After the outer layer 200 is manually placed on top of the inner layer 205 to form the radiator pin 105, the radiator pin 105 may be positioned on the radiator header 215 of the radiator 100. The entire radiator assembly, including the radiator pin 105 and the radiator 100 may then be heated during a brazing process. During the brazing process, the clad material may melt, and when cooled, a secure bond may be formed between the outer layer 200 and the inner layer 205. As discussed above, the radiator pin 105 and the rest of the radiator 100 may be formed of the same, or a similar, metal so that the entire radiator assembly may be uniformly brazed during the brazing process.

FIG. 4 illustrates a module 400 having radiator pins 105 according to an embodiment of the invention. The module 400 may include a radiator 100, a condenser 405, and a receiver/dryer 410. The module 400 may be much heavier than the radiator 100 itself. However, the module 400 may still be coupled to the engine compartment, or other device, within an automobile via the radiator pins 105.

FIG. 5 illustrates a method of forming radiator pins 105 and coupling a radiator 100 to an engine compartment of an automobile according to an embodiment of the invention. First, the shape of the inner layer 205 and the outer layer 200 may be formed 500. The inner layer 205 and the outer layer 200 may each be formed via a stamping process, or any other suitable manufacturing technique suitable to form the required shaped of the inner layer 205 and the outer layer 200. Next, the inner layer 205 and/or the outer layer 200 may be coated 505 with a clad material. Alternatively, each of the inner layer 205 and the outer layer 200 may be formed of a clad alloy, in which case there would be no need to further coat the inner layer 205 and/or the outer layer 200 with the clad material. The inner layer 205 may then be inserted 510 within the outer layer 200 to form a radiator pin 105.

The radiator pin 105 may then be coupled 515 to a radiator header 215 of a radiator 100 to form a radiator assembly. Next, the radiator assembly may undergo 520 a brazing process. During the brazing process, the inner layer 205 may become securely coupled to the outer layer 200 via the clad material. Finally, the radiator assembly may be inserted 525 into an automobile or other device for which the radiator assembly is to be used. The radiator assembly may coupled to an engine of an automobile, for example.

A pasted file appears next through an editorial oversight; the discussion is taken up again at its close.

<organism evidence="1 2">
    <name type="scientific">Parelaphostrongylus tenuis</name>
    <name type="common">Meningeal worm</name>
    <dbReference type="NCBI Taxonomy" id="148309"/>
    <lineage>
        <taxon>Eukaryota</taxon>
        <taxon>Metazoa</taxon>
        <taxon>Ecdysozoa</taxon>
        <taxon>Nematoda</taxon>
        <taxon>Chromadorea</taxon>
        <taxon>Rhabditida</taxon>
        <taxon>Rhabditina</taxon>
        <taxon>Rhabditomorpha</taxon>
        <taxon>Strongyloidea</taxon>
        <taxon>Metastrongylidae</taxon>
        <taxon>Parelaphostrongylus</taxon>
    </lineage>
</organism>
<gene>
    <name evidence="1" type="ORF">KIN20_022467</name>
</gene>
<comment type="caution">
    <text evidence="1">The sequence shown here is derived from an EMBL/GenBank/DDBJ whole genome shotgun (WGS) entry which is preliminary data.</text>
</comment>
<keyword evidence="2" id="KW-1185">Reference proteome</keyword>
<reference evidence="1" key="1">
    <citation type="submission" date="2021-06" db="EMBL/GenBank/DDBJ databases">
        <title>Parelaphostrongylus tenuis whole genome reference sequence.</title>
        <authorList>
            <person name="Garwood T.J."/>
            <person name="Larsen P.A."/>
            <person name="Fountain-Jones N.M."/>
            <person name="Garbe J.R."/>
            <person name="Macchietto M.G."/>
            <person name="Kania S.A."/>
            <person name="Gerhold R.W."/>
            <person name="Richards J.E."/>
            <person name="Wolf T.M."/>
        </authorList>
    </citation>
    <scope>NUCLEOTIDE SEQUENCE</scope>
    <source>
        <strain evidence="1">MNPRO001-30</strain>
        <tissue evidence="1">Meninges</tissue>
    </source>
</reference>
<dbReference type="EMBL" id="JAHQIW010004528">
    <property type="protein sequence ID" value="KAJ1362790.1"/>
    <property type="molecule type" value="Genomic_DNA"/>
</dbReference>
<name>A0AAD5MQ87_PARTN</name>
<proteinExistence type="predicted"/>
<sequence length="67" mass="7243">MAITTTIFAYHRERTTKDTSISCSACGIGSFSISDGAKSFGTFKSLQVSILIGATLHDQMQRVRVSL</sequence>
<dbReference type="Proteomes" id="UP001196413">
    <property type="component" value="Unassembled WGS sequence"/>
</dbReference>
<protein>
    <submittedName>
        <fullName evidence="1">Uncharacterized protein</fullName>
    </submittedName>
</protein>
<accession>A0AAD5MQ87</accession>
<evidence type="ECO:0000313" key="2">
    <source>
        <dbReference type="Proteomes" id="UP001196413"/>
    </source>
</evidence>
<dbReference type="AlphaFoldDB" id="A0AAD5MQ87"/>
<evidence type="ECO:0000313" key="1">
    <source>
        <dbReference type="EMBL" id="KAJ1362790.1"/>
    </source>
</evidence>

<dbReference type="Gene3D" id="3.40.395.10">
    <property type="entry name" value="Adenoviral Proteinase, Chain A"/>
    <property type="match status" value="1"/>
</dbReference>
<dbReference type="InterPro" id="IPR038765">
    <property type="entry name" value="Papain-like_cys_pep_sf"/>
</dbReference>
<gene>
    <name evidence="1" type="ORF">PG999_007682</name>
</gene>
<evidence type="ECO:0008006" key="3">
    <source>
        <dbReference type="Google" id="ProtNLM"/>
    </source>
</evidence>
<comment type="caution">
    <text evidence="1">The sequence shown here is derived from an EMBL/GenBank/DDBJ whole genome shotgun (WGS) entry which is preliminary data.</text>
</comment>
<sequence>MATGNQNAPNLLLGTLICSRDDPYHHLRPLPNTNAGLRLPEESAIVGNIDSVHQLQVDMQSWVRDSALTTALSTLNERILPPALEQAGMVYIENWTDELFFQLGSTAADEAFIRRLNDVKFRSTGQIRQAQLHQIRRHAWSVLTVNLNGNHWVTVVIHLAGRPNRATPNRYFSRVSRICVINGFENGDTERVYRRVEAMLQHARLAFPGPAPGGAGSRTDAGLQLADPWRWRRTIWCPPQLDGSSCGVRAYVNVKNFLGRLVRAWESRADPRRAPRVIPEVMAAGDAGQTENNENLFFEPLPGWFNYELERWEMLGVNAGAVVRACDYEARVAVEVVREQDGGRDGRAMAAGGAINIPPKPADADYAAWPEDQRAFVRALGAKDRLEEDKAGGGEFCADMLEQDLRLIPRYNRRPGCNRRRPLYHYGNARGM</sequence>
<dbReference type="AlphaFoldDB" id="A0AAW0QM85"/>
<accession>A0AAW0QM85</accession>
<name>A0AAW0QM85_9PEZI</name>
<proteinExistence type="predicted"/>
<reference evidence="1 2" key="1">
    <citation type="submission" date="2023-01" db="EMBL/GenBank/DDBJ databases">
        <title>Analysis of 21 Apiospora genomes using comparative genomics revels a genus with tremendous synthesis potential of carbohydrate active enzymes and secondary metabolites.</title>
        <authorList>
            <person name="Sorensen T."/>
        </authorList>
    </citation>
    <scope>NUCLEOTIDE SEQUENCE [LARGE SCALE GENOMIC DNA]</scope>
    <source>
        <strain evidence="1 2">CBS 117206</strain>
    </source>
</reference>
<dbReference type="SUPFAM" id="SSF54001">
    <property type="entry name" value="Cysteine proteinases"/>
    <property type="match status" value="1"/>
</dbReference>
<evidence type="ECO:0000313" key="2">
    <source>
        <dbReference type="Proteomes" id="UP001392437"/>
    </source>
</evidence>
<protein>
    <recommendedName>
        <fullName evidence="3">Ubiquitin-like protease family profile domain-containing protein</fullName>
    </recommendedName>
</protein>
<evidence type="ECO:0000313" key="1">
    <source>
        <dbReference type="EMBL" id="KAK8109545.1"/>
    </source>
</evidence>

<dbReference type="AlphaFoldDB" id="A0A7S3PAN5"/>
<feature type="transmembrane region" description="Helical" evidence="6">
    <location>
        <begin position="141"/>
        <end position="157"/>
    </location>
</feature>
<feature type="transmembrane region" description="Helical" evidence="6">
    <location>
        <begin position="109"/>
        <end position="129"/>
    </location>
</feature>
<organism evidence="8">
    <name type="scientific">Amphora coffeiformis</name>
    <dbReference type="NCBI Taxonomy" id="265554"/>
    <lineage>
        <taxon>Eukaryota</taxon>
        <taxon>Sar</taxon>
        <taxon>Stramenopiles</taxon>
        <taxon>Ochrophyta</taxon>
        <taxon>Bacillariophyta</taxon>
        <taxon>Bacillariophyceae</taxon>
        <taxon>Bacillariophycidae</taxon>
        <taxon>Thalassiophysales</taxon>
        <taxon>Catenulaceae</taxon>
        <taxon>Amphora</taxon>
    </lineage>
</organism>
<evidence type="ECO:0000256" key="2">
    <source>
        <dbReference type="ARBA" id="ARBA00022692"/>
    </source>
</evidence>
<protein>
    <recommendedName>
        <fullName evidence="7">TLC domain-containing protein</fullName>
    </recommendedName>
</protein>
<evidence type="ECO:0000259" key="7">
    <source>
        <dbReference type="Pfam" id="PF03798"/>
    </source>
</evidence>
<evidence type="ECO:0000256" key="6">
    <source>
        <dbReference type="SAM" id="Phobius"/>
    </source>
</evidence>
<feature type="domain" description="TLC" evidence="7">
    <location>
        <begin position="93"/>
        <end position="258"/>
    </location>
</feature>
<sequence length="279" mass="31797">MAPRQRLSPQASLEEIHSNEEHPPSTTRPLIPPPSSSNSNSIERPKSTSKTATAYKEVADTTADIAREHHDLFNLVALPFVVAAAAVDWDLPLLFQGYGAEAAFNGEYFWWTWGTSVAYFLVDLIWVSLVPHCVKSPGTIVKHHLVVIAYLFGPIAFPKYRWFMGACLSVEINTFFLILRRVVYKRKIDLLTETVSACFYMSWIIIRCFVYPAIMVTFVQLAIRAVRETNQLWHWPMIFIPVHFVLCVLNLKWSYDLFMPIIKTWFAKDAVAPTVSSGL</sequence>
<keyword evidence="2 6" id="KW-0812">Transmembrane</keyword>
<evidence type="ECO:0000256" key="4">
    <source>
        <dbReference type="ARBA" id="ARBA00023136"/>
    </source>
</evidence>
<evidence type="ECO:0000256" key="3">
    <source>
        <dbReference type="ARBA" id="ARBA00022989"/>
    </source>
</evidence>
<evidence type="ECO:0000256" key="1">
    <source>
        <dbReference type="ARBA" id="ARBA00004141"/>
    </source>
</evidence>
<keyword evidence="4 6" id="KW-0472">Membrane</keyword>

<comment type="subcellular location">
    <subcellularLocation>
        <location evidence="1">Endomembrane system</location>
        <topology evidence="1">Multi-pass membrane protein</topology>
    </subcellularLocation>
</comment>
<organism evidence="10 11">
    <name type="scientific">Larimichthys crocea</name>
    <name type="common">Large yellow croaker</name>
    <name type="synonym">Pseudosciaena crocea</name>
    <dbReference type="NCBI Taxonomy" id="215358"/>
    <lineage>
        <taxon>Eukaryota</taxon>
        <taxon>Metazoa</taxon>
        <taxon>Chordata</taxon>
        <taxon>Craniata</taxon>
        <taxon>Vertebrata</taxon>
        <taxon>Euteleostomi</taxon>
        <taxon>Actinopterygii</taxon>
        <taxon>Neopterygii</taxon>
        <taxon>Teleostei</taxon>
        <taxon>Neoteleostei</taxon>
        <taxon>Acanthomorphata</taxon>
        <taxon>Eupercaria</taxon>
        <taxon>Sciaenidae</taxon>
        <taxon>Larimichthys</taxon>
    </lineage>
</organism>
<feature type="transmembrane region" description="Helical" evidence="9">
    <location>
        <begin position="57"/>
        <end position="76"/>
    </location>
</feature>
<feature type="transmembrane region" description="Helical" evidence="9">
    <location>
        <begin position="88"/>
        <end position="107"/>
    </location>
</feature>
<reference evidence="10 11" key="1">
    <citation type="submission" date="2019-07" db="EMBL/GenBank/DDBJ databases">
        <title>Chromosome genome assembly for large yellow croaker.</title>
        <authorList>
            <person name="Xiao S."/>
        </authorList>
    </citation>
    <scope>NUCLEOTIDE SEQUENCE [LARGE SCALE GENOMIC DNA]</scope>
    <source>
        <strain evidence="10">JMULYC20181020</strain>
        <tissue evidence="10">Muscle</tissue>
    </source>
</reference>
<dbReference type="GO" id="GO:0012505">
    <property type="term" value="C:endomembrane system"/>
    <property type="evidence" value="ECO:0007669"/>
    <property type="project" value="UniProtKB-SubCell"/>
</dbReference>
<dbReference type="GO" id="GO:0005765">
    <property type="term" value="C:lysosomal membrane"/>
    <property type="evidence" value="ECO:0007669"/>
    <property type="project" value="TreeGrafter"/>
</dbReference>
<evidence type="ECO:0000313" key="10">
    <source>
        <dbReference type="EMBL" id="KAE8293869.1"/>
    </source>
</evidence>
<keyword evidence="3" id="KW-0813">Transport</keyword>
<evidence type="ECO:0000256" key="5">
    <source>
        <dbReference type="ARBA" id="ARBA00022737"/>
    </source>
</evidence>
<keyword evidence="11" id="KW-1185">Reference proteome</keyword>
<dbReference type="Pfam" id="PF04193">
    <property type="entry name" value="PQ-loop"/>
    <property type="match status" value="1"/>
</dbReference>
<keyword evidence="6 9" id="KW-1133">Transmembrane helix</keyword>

The inner layer 205 and the outer layer 200 of the radiator pin 105 may be formed of the same metal or other material as the rest of the radiator 100. Accordingly, in the event that the entire radiator assembly, including the radiator 100 and the radiator pins 105 needs to be recycled, the recycling process is simplified because the entire radiator assembly is formed of a common metal or other material.

The brazing process is also simplified. During a brazing process, the radiator assembly may be placed on a conveyor, which carries the radiator assembly through a furnace or other heat source. The radiator pin 105 and the radiator 100 may be formed of the same, or similar, material and may also have similar thicknesses. Accordingly, throughput may be maximized, because the radiator pin 105 may not appreciably slow the brazing process.

Moreover, because the inner layer 205 of the radiator pin 105 is not completely solid, the entire weight of the radiator assembly may be minimized, allowing an automobile to achieve greater fuel efficiency.

While the description above refers to particular embodiments of the present invention, it will be understood that many modifications may be made without departing from the spirit thereof. The accompanying claims are intended to cover such modifications as would fall within the true scope and spirit of the present invention. The presently disclosed embodiments are therefore to be considered in all respects as illustrative and not restrictive, the scope of the invention being indicated by the appended claims, rather than the foregoing description, and all changes which come within the meaning and range of equivalency of the claims are therefore intended to be embraced therein.

Patent Citations
Cited PatentFiling datePublication dateApplicantTitle
US3929201 *Feb 10, 1975Dec 30, 1975Gen Motors CorpRadiator mountings for internal combustion engines
US4579184 *Aug 29, 1984Apr 1, 1986Mazda Motor CorporationResiliently mounted radiator assembly
US4651839 *May 14, 1985Mar 24, 1987Toyota Jidosha Kabushiki KaishaRadiator supporting device
US4770234 *Apr 23, 1987Sep 13, 1988Mazda Motor CorporationResilient support for automobile radiator
US4858866 *Apr 25, 1988Aug 22, 1989J. I. Case CompanyRadiator restraining assembly
US5544714 *May 18, 1994Aug 13, 1996Chrysler CorporationQuick-connect fastener and vibration isolator unit for attachment of automotive components
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JP2003106787A * Title not available
Classifications
U.S. Classification165/67, 180/68.4
International ClassificationF28F9/00, F28D1/04, F28F9/007
Cooperative ClassificationF28D1/0435, F28D2021/0084, F28F9/002, F28D2021/0094
European ClassificationF28F9/00A2, F28D1/04E4C
Legal Events
DateCodeEventDescription
Oct 19, 2010FPExpired due to failure to pay maintenance fee
Effective date: 20100829
Aug 29, 2010LAPSLapse for failure to pay maintenance fees
Apr 5, 2010REMIMaintenance fee reminder mailed
Jul 11, 2003ASAssignment
Owner name: NEWFIELD TECHNOLOGY CORPORATION, CALIFORNIA
Free format text: ASSIGNMENT OF ASSIGNORS INTEREST;ASSIGNOR:NITTA, MINORU;REEL/FRAME:014285/0187
Effective date: 20030708